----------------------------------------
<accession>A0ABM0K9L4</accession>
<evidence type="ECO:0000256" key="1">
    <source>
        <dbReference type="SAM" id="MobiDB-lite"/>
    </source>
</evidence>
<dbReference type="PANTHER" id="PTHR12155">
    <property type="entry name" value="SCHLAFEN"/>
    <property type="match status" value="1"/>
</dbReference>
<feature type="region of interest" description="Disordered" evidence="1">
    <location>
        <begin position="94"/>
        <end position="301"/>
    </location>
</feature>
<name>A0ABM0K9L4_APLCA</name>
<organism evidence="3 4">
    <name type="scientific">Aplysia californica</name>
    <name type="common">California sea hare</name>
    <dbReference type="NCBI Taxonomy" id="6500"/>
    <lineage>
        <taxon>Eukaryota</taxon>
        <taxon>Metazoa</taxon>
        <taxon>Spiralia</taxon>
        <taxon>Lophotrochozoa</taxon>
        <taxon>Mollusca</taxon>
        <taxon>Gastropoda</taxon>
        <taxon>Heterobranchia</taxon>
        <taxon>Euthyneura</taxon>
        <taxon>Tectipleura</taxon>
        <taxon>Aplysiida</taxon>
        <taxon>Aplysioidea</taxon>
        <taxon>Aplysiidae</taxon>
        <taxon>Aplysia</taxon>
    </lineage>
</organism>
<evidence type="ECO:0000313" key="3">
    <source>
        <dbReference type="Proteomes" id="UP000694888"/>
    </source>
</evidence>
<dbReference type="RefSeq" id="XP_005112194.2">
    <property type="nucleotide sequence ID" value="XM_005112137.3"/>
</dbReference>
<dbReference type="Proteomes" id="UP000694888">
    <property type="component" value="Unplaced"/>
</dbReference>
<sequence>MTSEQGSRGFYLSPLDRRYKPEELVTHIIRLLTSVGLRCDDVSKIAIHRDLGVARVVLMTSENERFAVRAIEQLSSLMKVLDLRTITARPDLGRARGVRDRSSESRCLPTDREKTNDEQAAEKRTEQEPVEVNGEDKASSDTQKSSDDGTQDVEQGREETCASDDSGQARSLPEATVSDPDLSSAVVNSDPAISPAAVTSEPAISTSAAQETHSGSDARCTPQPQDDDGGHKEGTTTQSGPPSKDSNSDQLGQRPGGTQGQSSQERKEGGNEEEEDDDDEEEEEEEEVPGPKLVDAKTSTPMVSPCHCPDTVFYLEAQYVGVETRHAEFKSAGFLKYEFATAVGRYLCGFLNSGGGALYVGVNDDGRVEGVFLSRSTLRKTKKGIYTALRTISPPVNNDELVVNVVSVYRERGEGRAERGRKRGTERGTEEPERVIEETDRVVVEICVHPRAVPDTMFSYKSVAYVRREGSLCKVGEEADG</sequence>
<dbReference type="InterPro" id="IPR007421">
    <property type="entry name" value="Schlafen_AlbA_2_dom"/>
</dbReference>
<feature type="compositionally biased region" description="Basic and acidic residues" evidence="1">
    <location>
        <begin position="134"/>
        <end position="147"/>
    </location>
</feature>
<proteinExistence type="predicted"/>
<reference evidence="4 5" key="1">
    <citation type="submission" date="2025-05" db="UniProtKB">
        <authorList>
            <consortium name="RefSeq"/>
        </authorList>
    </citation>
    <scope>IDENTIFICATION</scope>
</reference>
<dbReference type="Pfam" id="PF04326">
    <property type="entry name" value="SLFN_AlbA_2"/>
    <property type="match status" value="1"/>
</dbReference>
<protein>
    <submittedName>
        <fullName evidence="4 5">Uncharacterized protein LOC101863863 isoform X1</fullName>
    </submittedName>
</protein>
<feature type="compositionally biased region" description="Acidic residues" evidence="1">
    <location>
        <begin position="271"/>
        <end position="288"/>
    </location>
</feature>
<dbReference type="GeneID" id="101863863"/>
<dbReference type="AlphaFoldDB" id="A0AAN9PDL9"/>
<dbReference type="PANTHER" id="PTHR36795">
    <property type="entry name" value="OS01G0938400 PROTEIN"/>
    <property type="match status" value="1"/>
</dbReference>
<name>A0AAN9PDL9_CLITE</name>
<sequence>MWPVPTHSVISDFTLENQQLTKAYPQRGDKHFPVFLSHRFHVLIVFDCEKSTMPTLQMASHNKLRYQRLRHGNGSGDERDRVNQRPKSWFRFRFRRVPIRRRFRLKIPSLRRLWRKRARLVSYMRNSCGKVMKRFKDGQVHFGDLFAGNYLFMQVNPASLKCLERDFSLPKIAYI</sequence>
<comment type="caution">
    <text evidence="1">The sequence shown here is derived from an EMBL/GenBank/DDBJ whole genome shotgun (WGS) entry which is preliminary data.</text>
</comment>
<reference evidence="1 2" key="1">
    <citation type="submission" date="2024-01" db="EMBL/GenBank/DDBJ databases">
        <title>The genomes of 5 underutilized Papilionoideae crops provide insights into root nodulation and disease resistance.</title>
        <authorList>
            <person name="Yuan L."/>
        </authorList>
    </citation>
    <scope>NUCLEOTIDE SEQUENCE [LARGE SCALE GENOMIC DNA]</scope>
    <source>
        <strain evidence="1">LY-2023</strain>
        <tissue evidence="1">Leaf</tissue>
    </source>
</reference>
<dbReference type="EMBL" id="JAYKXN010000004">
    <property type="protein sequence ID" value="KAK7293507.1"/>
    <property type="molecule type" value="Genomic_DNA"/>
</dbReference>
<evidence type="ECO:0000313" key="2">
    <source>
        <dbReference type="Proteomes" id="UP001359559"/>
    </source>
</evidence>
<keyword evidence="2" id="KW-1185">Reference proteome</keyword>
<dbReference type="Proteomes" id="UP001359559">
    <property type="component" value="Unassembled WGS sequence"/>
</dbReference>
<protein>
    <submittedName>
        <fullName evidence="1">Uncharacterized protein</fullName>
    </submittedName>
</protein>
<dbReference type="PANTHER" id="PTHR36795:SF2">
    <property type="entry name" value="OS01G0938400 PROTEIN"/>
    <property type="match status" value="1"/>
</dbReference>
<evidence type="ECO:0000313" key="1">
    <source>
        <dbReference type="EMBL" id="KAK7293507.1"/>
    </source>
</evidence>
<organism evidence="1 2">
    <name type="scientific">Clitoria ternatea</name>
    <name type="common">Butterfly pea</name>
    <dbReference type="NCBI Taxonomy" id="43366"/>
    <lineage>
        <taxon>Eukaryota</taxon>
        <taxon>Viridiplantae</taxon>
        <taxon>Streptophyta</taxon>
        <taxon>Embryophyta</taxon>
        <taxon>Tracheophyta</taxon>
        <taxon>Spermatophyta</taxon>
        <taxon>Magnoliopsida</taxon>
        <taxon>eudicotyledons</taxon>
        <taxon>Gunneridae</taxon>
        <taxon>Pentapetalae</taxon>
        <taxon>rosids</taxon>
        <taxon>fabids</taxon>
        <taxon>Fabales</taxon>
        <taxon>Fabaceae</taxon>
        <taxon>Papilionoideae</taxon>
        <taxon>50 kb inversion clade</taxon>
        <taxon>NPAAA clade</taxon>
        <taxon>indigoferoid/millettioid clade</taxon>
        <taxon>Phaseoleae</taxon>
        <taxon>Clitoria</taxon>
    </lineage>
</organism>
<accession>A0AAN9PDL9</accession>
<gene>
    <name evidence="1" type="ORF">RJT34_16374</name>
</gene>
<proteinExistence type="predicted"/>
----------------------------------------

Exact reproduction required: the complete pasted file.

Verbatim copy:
<accession>A0ABM0K9L4</accession>
<evidence type="ECO:0000256" key="1">
    <source>
        <dbReference type="SAM" id="MobiDB-lite"/>
    </source>
</evidence>
<dbReference type="PANTHER" id="PTHR12155">
    <property type="entry name" value="SCHLAFEN"/>
    <property type="match status" value="1"/>
</dbReference>
<feature type="region of interest" description="Disordered" evidence="1">
    <location>
        <begin position="94"/>
        <end position="301"/>
    </location>
</feature>
<name>A0ABM0K9L4_APLCA</name>
<organism evidence="3 4">
    <name type="scientific">Aplysia californica</name>
    <name type="common">California sea hare</name>
    <dbReference type="NCBI Taxonomy" id="6500"/>
    <lineage>
        <taxon>Eukaryota</taxon>
        <taxon>Metazoa</taxon>
        <taxon>Spiralia</taxon>
        <taxon>Lophotrochozoa</taxon>
        <taxon>Mollusca</taxon>
        <taxon>Gastropoda</taxon>
        <taxon>Heterobranchia</taxon>
        <taxon>Euthyneura</taxon>
        <taxon>Tectipleura</taxon>
        <taxon>Aplysiida</taxon>
        <taxon>Aplysioidea</taxon>
        <taxon>Aplysiidae</taxon>
        <taxon>Aplysia</taxon>
    </lineage>
</organism>
<evidence type="ECO:0000313" key="3">
    <source>
        <dbReference type="Proteomes" id="UP000694888"/>
    </source>
</evidence>
<dbReference type="RefSeq" id="XP_005112194.2">
    <property type="nucleotide sequence ID" value="XM_005112137.3"/>
</dbReference>
<dbReference type="Proteomes" id="UP000694888">
    <property type="component" value="Unplaced"/>
</dbReference>
<sequence>MTSEQGSRGFYLSPLDRRYKPEELVTHIIRLLTSVGLRCDDVSKIAIHRDLGVARVVLMTSENERFAVRAIEQLSSLMKVLDLRTITARPDLGRARGVRDRSSESRCLPTDREKTNDEQAAEKRTEQEPVEVNGEDKASSDTQKSSDDGTQDVEQGREETCASDDSGQARSLPEATVSDPDLSSAVVNSDPAISPAAVTSEPAISTSAAQETHSGSDARCTPQPQDDDGGHKEGTTTQSGPPSKDSNSDQLGQRPGGTQGQSSQERKEGGNEEEEDDDDEEEEEEEEVPGPKLVDAKTSTPMVSPCHCPDTVFYLEAQYVGVETRHAEFKSAGFLKYEFATAVGRYLCGFLNSGGGALYVGVNDDGRVEGVFLSRSTLRKTKKGIYTALRTISPPVNNDELVVNVVSVYRERGEGRAERGRKRGTERGTEEPERVIEETDRVVVEICVHPRAVPDTMFSYKSVAYVRREGSLCKVGEEADG</sequence>
<dbReference type="InterPro" id="IPR007421">
    <property type="entry name" value="Schlafen_AlbA_2_dom"/>
</dbReference>
<feature type="compositionally biased region" description="Basic and acidic residues" evidence="1">
    <location>
        <begin position="134"/>
        <end position="147"/>
    </location>
</feature>
<proteinExistence type="predicted"/>
<reference evidence="4 5" key="1">
    <citation type="submission" date="2025-05" db="UniProtKB">
        <authorList>
            <consortium name="RefSeq"/>
        </authorList>
    </citation>
    <scope>IDENTIFICATION</scope>
</reference>
<dbReference type="Pfam" id="PF04326">
    <property type="entry name" value="SLFN_AlbA_2"/>
    <property type="match status" value="1"/>
</dbReference>
<protein>
    <submittedName>
        <fullName evidence="4 5">Uncharacterized protein LOC101863863 isoform X1</fullName>
    </submittedName>
</protein>
<feature type="compositionally biased region" description="Acidic residues" evidence="1">
    <location>
        <begin position="271"/>
        <end position="288"/>
    </location>
</feature>
<dbReference type="GeneID" id="101863863"/>
<dbReference type="AlphaFoldDB" id="A0AAN9PDL9"/>
<dbReference type="PANTHER" id="PTHR36795">
    <property type="entry name" value="OS01G0938400 PROTEIN"/>
    <property type="match status" value="1"/>
</dbReference>
<name>A0AAN9PDL9_CLITE</name>
<sequence>MWPVPTHSVISDFTLENQQLTKAYPQRGDKHFPVFLSHRFHVLIVFDCEKSTMPTLQMASHNKLRYQRLRHGNGSGDERDRVNQRPKSWFRFRFRRVPIRRRFRLKIPSLRRLWRKRARLVSYMRNSCGKVMKRFKDGQVHFGDLFAGNYLFMQVNPASLKCLERDFSLPKIAYI</sequence>
<comment type="caution">
    <text evidence="1">The sequence shown here is derived from an EMBL/GenBank/DDBJ whole genome shotgun (WGS) entry which is preliminary data.</text>
</comment>
<reference evidence="1 2" key="1">
    <citation type="submission" date="2024-01" db="EMBL/GenBank/DDBJ databases">
        <title>The genomes of 5 underutilized Papilionoideae crops provide insights into root nodulation and disease resistance.</title>
        <authorList>
            <person name="Yuan L."/>
        </authorList>
    </citation>
    <scope>NUCLEOTIDE SEQUENCE [LARGE SCALE GENOMIC DNA]</scope>
    <source>
        <strain evidence="1">LY-2023</strain>
        <tissue evidence="1">Leaf</tissue>
    </source>
</reference>
<dbReference type="EMBL" id="JAYKXN010000004">
    <property type="protein sequence ID" value="KAK7293507.1"/>
    <property type="molecule type" value="Genomic_DNA"/>
</dbReference>
<evidence type="ECO:0000313" key="2">
    <source>
        <dbReference type="Proteomes" id="UP001359559"/>
    </source>
</evidence>
<keyword evidence="2" id="KW-1185">Reference proteome</keyword>
<dbReference type="Proteomes" id="UP001359559">
    <property type="component" value="Unassembled WGS sequence"/>
</dbReference>
<protein>
    <submittedName>
        <fullName evidence="1">Uncharacterized protein</fullName>
    </submittedName>
</protein>
<dbReference type="PANTHER" id="PTHR36795:SF2">
    <property type="entry name" value="OS01G0938400 PROTEIN"/>
    <property type="match status" value="1"/>
</dbReference>
<evidence type="ECO:0000313" key="1">
    <source>
        <dbReference type="EMBL" id="KAK7293507.1"/>
    </source>
</evidence>
<organism evidence="1 2">
    <name type="scientific">Clitoria ternatea</name>
    <name type="common">Butterfly pea</name>
    <dbReference type="NCBI Taxonomy" id="43366"/>
    <lineage>
        <taxon>Eukaryota</taxon>
        <taxon>Viridiplantae</taxon>
        <taxon>Streptophyta</taxon>
        <taxon>Embryophyta</taxon>
        <taxon>Tracheophyta</taxon>
        <taxon>Spermatophyta</taxon>
        <taxon>Magnoliopsida</taxon>
        <taxon>eudicotyledons</taxon>
        <taxon>Gunneridae</taxon>
        <taxon>Pentapetalae</taxon>
        <taxon>rosids</taxon>
        <taxon>fabids</taxon>
        <taxon>Fabales</taxon>
        <taxon>Fabaceae</taxon>
        <taxon>Papilionoideae</taxon>
        <taxon>50 kb inversion clade</taxon>
        <taxon>NPAAA clade</taxon>
        <taxon>indigoferoid/millettioid clade</taxon>
        <taxon>Phaseoleae</taxon>
        <taxon>Clitoria</taxon>
    </lineage>
</organism>
<accession>A0AAN9PDL9</accession>
<gene>
    <name evidence="1" type="ORF">RJT34_16374</name>
</gene>
<proteinExistence type="predicted"/>